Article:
A good grounding in some sort of Qabalah is important too, simply from a "filing system" POV. It might prove difficult to distinguish anything without a firmly rooted symbology. Not to say someone couldn't do it successfully without a classification system, but what would be the point? For fun? Ok...that's cool too. To each their own.

The training system of the A.'.A.'. is the only one I'm familiar with when it comes to astral work -- I can say that once one starts to work with Liber O, after training with simple Asana and some ritual work for a few years, you should slip into it quite nicely. I'm sure your personal timeframe will differ slightly.
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Re: Dhyana Troubles

Postby Uni_Verse » Tue Dec 18, 2012 1:16 pm

Frater 639 wrote:A good grounding in some sort of Qabalah is important too, simply from a "filing system" POV. It might prove difficult to distinguish anything without a firmly rooted symbology. Not to say someone couldn't do it successfully without a classification system, but what would be the point? For fun? Ok...that's cool too. To each their own.


I thought to add that Qabalah, especially concerning the Tree of Life is of greater use than just a "filing system"
(I have noticed your use of quotations, perhaps what I am saying is the implication - if so, it was not clear to
me and possibly others)
It is a great asset in focusing ones travels, for it is easy to get lost meandering about the Astral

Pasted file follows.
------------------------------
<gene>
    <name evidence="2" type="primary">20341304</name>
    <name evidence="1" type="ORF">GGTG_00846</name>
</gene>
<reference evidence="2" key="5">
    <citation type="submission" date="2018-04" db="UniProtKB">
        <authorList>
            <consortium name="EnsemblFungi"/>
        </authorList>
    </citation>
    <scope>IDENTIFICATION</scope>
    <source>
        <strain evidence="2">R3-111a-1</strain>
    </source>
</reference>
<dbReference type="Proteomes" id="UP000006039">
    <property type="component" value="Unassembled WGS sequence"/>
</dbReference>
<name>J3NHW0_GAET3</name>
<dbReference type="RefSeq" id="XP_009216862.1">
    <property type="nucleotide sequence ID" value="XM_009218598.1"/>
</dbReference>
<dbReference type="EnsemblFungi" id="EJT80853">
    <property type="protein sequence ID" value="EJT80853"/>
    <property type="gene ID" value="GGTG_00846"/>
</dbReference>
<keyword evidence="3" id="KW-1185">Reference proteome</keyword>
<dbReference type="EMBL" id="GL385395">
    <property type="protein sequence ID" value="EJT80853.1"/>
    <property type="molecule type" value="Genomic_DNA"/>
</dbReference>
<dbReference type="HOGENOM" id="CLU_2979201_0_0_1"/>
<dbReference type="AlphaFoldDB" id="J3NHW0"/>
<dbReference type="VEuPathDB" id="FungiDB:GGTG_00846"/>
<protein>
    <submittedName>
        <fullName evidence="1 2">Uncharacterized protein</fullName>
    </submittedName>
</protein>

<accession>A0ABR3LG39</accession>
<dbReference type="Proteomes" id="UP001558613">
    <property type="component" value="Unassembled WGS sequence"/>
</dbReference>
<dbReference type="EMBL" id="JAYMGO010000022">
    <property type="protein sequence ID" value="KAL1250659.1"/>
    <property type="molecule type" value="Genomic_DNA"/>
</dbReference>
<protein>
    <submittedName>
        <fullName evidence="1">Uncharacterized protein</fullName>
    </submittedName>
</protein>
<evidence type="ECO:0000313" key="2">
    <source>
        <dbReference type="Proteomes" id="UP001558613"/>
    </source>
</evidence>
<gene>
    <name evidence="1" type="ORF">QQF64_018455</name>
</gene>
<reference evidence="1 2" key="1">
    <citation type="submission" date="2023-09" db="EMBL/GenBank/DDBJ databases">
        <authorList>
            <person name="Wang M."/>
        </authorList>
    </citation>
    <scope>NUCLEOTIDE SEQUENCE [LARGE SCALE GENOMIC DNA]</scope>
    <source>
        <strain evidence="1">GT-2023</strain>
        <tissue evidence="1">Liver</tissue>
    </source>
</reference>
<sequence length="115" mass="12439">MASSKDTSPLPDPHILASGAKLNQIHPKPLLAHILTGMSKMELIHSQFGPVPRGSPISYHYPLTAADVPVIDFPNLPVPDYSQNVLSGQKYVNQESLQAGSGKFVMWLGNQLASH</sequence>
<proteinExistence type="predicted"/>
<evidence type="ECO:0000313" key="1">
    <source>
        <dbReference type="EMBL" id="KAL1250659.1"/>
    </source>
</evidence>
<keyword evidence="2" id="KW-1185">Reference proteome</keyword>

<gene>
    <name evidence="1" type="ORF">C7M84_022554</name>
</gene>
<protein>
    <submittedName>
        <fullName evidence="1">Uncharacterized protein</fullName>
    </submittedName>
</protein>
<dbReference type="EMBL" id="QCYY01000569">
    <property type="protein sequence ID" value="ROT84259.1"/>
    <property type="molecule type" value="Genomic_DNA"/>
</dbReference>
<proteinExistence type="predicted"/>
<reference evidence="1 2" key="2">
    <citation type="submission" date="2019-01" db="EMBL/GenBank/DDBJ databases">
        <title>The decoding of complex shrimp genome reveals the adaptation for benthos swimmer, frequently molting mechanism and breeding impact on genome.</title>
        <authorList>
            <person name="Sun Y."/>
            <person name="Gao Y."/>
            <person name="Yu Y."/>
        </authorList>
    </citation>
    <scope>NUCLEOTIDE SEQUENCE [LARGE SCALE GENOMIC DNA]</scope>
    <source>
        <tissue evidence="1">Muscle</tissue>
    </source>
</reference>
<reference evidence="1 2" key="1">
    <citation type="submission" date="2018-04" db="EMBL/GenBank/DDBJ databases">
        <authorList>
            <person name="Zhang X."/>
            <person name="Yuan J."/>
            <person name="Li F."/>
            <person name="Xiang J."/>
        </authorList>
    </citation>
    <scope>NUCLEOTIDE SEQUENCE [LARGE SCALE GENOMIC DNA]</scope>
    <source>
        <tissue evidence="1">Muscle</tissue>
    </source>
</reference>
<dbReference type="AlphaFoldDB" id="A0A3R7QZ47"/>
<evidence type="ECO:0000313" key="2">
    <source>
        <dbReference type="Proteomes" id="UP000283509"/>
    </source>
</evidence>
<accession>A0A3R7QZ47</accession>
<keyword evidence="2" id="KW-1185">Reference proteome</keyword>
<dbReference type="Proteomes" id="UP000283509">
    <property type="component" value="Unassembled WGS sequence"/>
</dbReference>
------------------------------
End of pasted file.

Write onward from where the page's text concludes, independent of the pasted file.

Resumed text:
Even worse, get caught up in a million adventures, that while fun are only a distraction

Of course, everyone should experience an Astral miss-adventure once if only to have a reference for when you have gone off track :)
There is only one verse,
sung in infinite ways.
-
"Here!"
I come or came?
I sung!
To seeD the Way
-
God sings,
WE experience:
THE UNIVERSE!
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Re: Dhyana Troubles

Postby Frater 639 » Wed Dec 19, 2012 10:04 am

Uni_Verse wrote:I thought to add that Qabalah, especially concerning the Tree of Life is of greater use than just a "filing system"(I have noticed your use of quotations, perhaps what I am saying is the implication - if so, it was not clear tome and possibly others)


Sure, I agree. Of course it is.

There is no argument that there are many aspects to Qabalah, which could be more accurately labeled "perception", from one POV. Is it not a tool for seeing the different aspects of the One Light?

It does mean "reception" after all...and when we receive, we categorize -- it is of no use until categorization, which is personal symbol integration. Would you agree?